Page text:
The Lecture commemorates Philip Geddes, who studied at St Edmund Hall and was a journalist of considerable promise. After graduating he joined the staff of the London Evening Standard, then moved to the staff of the Daily Express. In December 1983 he was in Harrods, the Knightsbridge store, when orders were issued for the building to be evacuated. Realising there was a story to be had, he went to investigate. He was killed by the blast from a bomb planted by the IRA. Philip Geddes was just 24. The Geddes Memorial Lecture is a chance for student journalists to meet prominent figures in the media world, and to hear their views on the state of journalism today.
|1||Ian Hislop - Editor, Private Eye, in conversation with Helen Lewis, Deputy Editor, New Statesman||In a change from the usual format the 2017 Geddes Lecture features Ian Hislop in conversation with Helen Lewis, deputy editor of the New Statesman. Held on 3rd March 2017.||Ian Hislop, Helen Lewis||13 Mar 2017|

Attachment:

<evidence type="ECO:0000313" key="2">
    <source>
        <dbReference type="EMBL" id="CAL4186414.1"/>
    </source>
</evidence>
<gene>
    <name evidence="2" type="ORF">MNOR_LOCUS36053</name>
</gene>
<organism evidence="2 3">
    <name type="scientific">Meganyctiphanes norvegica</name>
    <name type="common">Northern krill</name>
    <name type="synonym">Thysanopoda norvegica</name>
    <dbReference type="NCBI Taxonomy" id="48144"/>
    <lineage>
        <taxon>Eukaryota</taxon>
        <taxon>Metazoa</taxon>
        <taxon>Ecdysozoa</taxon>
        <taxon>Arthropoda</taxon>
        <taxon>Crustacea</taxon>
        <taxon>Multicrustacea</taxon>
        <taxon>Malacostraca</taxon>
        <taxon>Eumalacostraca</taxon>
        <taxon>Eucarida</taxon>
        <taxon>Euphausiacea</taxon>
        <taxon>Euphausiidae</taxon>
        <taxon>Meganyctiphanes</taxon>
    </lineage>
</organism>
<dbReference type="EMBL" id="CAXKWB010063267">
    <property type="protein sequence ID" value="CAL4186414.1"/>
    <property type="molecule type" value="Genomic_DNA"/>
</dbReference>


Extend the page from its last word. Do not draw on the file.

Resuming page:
|2||Creative Commons||Breaking into the Boys' Club: Why British Politics Needs More Women||With Westminister lobby journalism dominated by men, Anushka Asthana sheds light on what it takes for a woman to succeed in modern journalism.||Anushka Asthana||08 Mar 2016|
|3||Adversarial Journalism: seeing it from both sides - Philip Geddes Memorial Lecture||BBC Presenter Evan Davis gives the 2014 Philip Geddes Memorial Lecture speaking on ‘Adversarial Journalism: seeing it from both sides.’||Evan Davis||26 Mar 2014|
|4||Creative Commons||Trust and Free Speech: some reflections.||This Geddes lecture, marking the 30th anniversary of Philip Geddes' death in the Harrods bombing is by the Rt Hon the Lord Patten of Barnes CH, the Chancellor of the University of Oxford and Chairman of the BBC Trust.||Chris Patten||28 Feb 2013|